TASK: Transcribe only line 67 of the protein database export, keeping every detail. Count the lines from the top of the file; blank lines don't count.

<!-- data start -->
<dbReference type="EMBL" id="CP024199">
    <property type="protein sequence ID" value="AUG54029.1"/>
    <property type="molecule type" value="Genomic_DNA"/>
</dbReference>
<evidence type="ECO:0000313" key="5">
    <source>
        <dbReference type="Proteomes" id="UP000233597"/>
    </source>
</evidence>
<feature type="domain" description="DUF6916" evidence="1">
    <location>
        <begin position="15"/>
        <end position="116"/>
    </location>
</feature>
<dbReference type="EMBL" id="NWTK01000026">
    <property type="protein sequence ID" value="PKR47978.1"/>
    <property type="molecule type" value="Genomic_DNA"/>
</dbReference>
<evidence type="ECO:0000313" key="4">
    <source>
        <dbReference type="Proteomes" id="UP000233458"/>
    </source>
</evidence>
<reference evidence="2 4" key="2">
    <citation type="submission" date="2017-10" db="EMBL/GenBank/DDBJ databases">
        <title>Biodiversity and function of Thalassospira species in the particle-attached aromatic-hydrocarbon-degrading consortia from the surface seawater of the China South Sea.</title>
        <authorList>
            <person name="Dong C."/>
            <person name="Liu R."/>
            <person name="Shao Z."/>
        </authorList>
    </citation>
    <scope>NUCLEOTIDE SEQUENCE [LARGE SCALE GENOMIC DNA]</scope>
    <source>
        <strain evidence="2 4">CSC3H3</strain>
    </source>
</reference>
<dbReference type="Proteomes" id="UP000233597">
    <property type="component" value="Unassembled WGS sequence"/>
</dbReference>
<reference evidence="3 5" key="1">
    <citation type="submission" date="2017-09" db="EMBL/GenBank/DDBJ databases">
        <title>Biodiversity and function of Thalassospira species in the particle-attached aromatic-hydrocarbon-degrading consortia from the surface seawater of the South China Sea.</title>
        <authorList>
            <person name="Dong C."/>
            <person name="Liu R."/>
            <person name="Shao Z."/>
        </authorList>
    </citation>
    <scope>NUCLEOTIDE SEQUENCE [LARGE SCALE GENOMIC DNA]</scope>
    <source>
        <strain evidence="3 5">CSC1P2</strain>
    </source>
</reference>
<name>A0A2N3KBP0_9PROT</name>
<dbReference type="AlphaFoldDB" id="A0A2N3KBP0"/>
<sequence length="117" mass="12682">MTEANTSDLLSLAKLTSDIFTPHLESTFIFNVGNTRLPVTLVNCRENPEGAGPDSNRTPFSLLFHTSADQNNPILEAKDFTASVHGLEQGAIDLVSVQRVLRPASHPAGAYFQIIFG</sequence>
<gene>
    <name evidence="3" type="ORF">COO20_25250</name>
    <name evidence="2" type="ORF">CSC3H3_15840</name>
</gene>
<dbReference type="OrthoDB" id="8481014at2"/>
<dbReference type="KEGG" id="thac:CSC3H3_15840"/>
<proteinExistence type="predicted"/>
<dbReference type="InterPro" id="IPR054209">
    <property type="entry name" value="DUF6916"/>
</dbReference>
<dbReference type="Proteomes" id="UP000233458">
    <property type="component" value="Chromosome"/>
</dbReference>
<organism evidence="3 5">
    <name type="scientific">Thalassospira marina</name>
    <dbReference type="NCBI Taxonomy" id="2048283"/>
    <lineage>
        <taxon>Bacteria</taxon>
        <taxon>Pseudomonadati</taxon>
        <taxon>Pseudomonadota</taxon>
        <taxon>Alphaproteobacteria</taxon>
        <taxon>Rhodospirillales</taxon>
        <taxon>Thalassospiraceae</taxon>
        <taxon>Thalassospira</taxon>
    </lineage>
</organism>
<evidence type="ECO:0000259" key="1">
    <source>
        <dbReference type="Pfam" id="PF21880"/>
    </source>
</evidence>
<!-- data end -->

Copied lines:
    <property type="entry name" value="DUF6916"/>